Hidden in the corner of her room, cuddled up to a stuffed bear, McKenzie dried her tears on the back of Teddy’s head. Blue and red lights flashed eerie reflections on McKenzie’s bedroom wall.
“I found her,” Duane called to his partner. He squatted down to eye level. “I know you’re scared, Sweetie.”
The stench of urine overpowered the little girl’s room. Her disheveled hair and pale skin proved to Duane that the apartment manager had been right. He hadn’t seen the girl’s mother for several days, but he thought he heard whimpers today when he knocked on the door.
McKenzie sniffed and used Teddy’s ear to wipe her nose.
“Does your bear have a name?”
“Teddy,” McKenzie muffled into the brown matted fur.
“How about you, what’s your name?”
Duane’s partner held up a black trash bag. “Do you need one of these?”
Duane sat McKenzie on her bed and addressed the bear. “So, Teddy, what should we pack?” He opened dresser drawers and searched through the filth for items of necessity and comfort.
McKenzie hopped off the rumpled bed and grabbed a plastic brown horse. “Horsey,” she kissed its nose and tucked it under her arm. She stared at the giant policeman apparently ready for whatever came next.
The giant and the preschooler’s heads both turned at the sound of Steve’s voice. “Are we ready to go?”
“Do you have someone lined up?” Duane whispered.
“Still working on it. We’re taking her to the caseworker’s office.”
Her thin, lanky, pre-teen body plopped onto the chair in the waiting room of the Child Protective Services office. McKenzie pulled her hood over her head and slouched, arms crossed over her chest. Familiar with the routine, she gave the black trash bag an angry kick and tried not to listen to the multiple one-sided phone conversations.
“No, we’re not looking for a temporary home…she’s eleven…this is the fifth time in seven years.”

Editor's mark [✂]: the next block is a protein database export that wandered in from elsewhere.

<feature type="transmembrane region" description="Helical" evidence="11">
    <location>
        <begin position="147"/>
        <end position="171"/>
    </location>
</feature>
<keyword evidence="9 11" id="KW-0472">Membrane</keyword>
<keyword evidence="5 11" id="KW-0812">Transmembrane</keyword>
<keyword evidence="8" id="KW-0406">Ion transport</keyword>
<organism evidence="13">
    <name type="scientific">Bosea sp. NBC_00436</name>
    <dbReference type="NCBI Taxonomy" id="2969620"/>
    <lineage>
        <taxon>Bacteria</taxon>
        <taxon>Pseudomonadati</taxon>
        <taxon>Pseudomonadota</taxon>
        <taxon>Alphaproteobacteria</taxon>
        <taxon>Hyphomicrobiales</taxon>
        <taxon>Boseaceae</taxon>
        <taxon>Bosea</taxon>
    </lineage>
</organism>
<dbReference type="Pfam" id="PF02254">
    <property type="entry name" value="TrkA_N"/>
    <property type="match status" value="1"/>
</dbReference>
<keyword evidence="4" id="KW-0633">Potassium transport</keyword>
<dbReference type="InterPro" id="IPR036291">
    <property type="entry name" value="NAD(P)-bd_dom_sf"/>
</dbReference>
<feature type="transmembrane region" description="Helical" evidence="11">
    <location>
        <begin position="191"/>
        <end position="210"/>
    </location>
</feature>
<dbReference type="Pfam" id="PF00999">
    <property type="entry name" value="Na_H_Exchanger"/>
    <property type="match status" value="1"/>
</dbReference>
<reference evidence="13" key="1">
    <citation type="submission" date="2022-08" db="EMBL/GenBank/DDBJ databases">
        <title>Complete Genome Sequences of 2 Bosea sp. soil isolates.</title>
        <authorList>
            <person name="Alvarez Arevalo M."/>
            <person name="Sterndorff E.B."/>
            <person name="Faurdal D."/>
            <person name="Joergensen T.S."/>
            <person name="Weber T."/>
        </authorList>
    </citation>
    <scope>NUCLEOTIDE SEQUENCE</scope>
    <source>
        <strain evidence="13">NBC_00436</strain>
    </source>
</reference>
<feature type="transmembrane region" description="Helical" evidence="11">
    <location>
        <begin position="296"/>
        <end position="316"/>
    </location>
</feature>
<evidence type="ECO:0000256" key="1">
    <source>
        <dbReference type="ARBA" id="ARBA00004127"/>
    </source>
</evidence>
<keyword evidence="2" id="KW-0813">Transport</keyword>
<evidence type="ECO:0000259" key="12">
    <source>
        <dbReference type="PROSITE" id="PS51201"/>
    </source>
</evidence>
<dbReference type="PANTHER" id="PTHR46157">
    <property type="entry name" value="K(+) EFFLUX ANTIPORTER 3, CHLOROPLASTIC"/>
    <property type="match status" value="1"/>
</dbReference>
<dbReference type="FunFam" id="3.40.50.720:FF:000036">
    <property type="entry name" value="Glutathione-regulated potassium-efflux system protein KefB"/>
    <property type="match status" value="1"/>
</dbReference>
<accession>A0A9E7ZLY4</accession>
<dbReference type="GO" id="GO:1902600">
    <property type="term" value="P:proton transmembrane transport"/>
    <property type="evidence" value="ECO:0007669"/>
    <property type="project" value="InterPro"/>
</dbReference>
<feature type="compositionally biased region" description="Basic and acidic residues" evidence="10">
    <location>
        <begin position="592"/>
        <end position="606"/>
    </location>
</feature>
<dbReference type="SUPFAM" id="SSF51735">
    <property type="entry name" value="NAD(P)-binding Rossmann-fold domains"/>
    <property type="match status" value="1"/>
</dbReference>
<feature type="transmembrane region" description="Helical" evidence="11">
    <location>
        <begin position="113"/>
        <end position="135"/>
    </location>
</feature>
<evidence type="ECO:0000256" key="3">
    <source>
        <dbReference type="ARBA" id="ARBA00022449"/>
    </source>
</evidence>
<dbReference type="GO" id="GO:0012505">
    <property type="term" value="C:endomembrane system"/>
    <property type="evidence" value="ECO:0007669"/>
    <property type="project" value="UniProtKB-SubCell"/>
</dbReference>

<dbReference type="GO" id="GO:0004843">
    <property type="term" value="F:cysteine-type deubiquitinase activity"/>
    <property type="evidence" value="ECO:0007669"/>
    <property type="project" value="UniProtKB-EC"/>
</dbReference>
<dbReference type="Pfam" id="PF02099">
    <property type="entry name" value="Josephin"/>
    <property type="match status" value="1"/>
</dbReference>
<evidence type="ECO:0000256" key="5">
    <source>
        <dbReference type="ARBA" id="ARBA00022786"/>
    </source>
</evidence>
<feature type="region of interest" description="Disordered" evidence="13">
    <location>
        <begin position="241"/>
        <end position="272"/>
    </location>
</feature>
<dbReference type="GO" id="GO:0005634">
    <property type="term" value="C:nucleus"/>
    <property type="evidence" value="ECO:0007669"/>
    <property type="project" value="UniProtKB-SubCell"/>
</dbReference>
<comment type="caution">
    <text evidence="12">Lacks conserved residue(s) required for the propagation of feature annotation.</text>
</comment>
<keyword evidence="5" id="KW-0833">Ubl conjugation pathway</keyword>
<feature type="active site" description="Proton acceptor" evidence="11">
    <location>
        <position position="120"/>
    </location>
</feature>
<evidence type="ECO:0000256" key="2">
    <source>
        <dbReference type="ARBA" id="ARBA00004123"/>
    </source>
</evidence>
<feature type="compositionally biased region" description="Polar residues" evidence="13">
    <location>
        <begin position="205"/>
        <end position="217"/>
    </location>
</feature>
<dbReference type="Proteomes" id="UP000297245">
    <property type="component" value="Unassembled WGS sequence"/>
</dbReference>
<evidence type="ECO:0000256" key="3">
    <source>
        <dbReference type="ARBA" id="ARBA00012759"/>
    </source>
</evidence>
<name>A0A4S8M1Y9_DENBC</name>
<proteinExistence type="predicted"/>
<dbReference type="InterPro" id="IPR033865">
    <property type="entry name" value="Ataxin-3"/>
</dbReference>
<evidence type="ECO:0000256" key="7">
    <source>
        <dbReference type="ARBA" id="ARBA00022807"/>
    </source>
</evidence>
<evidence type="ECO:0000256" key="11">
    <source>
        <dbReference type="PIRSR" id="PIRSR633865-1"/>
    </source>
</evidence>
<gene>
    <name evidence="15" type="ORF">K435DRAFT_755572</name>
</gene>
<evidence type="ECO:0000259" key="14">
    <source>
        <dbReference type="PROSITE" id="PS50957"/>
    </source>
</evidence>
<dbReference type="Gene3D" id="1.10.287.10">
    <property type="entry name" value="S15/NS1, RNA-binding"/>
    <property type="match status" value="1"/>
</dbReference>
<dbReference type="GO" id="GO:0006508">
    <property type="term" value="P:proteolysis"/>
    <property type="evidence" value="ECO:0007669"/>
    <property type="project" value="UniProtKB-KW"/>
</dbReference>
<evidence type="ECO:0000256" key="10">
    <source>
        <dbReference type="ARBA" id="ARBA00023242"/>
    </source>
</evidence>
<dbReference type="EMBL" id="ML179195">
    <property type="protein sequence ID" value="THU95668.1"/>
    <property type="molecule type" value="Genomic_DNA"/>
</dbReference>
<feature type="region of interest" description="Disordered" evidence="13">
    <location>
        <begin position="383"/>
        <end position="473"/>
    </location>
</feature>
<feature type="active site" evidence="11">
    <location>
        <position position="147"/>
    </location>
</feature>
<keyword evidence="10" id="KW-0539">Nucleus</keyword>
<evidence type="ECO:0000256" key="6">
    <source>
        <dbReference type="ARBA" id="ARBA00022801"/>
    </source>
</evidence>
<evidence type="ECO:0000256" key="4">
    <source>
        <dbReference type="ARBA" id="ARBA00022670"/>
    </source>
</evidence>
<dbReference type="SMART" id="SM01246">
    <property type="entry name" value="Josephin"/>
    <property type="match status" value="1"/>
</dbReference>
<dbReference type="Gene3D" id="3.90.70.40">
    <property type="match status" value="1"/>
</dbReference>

McKenzie stuffed her fingers in her ears and closed her eyes, but it didn’t help. She jumped when she heard a thud and a familiar rustling plastic sound.
“Here’s your baby-doll, Anna. I need to make some phone calls and I’ll be right through that door, okay?”
McKenzie’s eyes scrutinized the fear-stricken face and recognized the characteristic bruising on her thin arms. Her stomach churned at the sight of the familiar black trash bag.
She pushed her hood off her head and dragged her own luggage across the room. “Hi, I’m Kenzie.” She sat next to the frail, undernourished girl. “How old are you?”
Anna sniffed, hugged her baby-doll tight, and held up five fingers.
McKenzie reached out to touch the bruises on Anna’s arm but withdrew when the little girl flinched. McKenzie’s eye caught a book poking out of the bag, “Can I read to you?”
Anna hopped off her chair and retrieved the treasured item. McKenzie carefully lifted Anna onto her lap. Her hair reeked of urine mixed with stale tobacco. McKenzie didn’t care.
Distracted with the book and baby-doll, the two girls were oblivious to the women’s conversation in the office.
“They’re on the way.”
“I’m concerned, though. McKenzie is pretty rebellious.”
“I’m convinced this will work. Both Christine and Jordan grew up in the foster care system. Their own children are grown and they just got their license. This is the perfect match, I promise.”
McKenzie glanced towards the door but ignored the couple that smiled at her.
“You must be McKenzie and Anna,” the woman sat next to them. “I’m Christine and this is my husband, Jordan.”
Anna buried her head into McKenzie’s chest.
Christine stroked Anna’s cheek. “I know you’re scared, but we want to take care of you…both of you.”
McKenzie tried to comprehend everything while the two caseworkers stepped outside to discuss arrangements with Jordan. “You mean me, too? We’re not sisters.” She tried to reason with Christine.
“Well, you are now,” Christine smiled.
McKenzie heard the sound of something on wheels being rolled through the door but couldn’t pull her eyes away from Christine’s face. Jordan proceeded to open Anna’s black trash back and gently place the few soiled clothes, a blanket, and Anna’s treasured book into a brand new black suitcase.
“That one is for you,” Jordan pointed.
McKenzie packed her belongings, which included Teddy and Horsey, and zipped it closed. She folded the two trash bags and handed them to her caseworker. “These…” she fought tears defiantly, “are for trash.”
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